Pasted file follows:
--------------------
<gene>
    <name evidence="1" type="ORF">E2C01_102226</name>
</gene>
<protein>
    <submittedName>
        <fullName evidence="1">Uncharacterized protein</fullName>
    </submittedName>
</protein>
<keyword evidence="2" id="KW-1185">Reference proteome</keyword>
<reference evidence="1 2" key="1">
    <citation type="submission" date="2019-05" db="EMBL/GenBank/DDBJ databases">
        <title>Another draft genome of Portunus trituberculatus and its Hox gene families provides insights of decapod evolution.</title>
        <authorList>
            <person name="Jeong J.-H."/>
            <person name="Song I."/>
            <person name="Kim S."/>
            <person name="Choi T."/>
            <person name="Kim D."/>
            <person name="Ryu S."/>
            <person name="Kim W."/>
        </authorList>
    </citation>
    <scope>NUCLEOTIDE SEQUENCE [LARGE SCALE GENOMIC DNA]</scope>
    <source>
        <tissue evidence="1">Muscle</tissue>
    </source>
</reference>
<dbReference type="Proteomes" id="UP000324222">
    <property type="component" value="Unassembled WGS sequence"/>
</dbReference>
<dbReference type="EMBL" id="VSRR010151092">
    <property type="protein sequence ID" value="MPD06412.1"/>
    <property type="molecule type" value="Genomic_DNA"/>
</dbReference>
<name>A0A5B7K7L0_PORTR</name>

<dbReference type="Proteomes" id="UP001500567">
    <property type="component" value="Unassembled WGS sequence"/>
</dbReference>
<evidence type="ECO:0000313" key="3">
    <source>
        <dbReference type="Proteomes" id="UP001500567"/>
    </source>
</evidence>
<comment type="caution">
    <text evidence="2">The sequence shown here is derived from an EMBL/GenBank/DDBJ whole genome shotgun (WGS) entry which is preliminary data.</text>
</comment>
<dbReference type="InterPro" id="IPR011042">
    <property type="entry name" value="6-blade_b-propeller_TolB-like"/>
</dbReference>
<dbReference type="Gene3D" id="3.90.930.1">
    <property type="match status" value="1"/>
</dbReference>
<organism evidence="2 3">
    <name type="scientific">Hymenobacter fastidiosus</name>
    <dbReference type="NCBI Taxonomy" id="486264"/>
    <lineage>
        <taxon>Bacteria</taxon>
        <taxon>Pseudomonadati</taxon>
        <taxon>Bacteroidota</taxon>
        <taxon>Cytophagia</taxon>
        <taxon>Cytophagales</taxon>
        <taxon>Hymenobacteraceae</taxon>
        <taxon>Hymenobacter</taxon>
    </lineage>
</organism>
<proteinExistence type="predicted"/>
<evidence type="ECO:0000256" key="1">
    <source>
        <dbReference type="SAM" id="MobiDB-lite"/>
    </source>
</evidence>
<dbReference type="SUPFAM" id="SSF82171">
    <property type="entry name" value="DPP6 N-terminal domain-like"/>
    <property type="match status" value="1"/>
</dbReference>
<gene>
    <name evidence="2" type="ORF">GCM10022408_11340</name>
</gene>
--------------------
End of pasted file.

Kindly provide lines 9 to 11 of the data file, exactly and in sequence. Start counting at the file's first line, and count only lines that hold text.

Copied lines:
<keyword evidence="2" id="KW-1185">Reference proteome</keyword>
<reference evidence="1 2" key="1">
    <citation type="submission" date="2019-05" db="EMBL/GenBank/DDBJ databases">